This story is part of a reporting project to understand public art in Colorado, how it's funded and the impact it has.
You’re likely to see more art out in public these days. That’s partly because the economy is more stable. And it's a way to attract more people to downtowns across the country, including in Denver. Even private businesses are having art made for their public spaces.
Take Brookfield Office Properties, which recently brought five inflatable rabbits to the Mile High City for two weekends in June. Australian artist Amanda Parer made the sculptures and calls the traveling series "Intrude." It’s a nod to how rabbits are perceived in Australia.
“Both being a very cute, huggable animal and at the same time, because they were brought over as an invasive species, they are wreaking havoc on the landscape in Australia,” says Debra Simon, vice president of Arts Brookfield -- the cultural arm of Brookfield Office Properties.
Brookfield owns two buildings in Denver: Republic Plaza and 1801 California. The giant rabbits were installed outside these spots.
summer concert series featuring performances by Colorado musicians every Wednesday in July.
“More people are spending more time at work, and work and your personal life are blending,” Simon says. “I see there’s more of a desire to have an animated workspace.”
But when it comes to budgets and how much money the company invests in its art, Arts Brookfield is vague.
“It’s a significant amount of money,” Simon says. “We spend the money it takes to do things that have the right content and that are the right image for our company.”
Arts Brookfield spends more than $1 million a year to host exhibitions and concerts around the world, according to a spokesperson. That means more than 500 days of free public events. But it turns out sometimes the artists don’t get paid for their visual works beyond the costs of materials.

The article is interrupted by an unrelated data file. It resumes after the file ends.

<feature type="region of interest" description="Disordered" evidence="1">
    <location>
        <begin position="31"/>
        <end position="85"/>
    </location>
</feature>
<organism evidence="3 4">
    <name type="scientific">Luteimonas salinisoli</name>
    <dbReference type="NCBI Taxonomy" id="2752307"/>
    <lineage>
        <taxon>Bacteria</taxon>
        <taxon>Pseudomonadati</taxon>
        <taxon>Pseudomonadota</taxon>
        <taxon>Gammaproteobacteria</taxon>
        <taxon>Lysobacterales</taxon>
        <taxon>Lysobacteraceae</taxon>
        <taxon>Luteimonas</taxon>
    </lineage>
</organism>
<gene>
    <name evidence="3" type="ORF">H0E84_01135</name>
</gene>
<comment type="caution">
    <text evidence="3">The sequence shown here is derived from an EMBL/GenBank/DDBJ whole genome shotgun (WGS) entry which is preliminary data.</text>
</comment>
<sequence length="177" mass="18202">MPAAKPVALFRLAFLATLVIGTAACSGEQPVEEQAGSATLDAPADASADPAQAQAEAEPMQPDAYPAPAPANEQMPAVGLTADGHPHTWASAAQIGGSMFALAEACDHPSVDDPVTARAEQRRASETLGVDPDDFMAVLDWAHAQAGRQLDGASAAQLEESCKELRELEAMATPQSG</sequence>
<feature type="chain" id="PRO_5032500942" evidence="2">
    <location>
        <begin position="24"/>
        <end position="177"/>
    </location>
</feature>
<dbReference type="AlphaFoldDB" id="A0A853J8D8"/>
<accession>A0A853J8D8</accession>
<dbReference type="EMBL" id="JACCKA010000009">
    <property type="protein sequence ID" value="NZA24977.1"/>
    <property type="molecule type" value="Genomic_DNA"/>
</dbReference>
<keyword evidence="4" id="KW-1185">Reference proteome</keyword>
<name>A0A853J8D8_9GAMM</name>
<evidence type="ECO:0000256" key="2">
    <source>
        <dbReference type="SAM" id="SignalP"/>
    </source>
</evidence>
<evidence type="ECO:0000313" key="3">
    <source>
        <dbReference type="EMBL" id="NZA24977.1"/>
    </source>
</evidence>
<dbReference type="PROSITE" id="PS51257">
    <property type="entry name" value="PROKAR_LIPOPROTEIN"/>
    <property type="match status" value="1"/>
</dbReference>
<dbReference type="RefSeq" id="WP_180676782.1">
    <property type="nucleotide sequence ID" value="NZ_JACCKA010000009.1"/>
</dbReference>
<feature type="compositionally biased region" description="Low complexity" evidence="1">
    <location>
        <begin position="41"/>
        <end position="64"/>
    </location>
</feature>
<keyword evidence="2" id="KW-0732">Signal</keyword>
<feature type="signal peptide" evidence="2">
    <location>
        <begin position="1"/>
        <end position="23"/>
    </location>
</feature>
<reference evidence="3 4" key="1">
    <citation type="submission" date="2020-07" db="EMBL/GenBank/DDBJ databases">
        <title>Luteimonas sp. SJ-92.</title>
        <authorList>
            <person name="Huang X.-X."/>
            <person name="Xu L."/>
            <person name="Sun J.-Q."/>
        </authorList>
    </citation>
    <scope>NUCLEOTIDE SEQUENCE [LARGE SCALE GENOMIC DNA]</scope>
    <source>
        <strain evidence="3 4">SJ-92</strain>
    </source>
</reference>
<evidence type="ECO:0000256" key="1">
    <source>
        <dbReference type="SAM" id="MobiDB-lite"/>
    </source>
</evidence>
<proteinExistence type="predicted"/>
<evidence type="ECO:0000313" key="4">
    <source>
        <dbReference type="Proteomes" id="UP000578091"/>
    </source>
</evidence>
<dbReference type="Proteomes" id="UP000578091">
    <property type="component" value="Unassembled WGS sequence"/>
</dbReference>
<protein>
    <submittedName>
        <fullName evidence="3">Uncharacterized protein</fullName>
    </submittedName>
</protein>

“It’s unfortunately very common in the field,” Denver curator Cortney Lane Stell says. “The organizations, non-profit or for-profit, are benefiting from this programming, and they’re not valuing the labor by not paying for it.”
Stell oversees pop-up exhibitions for Black Cube, a Colorado organization that also brings art to public spaces. Black Cube’s current exhibition “ROAM” will travel to three sites across metro Denver. It’s a large neon sculpture by Detroit artist Jon Geiger that alludes to iconic objects found in the American West.
“The more opportunities artists are afforded to sustain their practices, the more opportunities that we have to better reflect on our world,” Stell says.
New Art At The 'Cash Register Building'
If you want even more art, just walk two blocks west from Republic Plaza to Denver’s most recognizable skyscraper: The Wells Fargo Center. You may know it as the “cash register building” -- a popular reference to its shape.
Beacon Capital Partners bought the building in 2012. Last month, the real estate firm unveiled a $17 million makeover. It includes a fitness center, courtyard, new lobby lights, furniture and a permanent art collection.
“Because of the huge ceilings, the vastness of it, it really felt like a museum,” vice president Cathy Mossman says. “So it was calling for art and something to just enliven it.”
She would not give specifics about how much money went to the art other than to say, "A portion of it."
The atrium wall has five strips of digital works that go eight stories high. Created by a New York City firm ESI Design, the LED screens show animations like a flock of birds, clouds and a forest. Another image depicts the Rocky Mountains with pixels made up of crowd sourced Instagram photos.
ESI Design founder Edwin Schlossberg calls it “media architecture.”
“In a sense it feels like you’re looking through the building out to the world, like these are windows,” he says.
These are high-tech installations hooked up to sensors outside that trigger the color and activity based on things like weather. So when the wind blows, trees on the screens sway.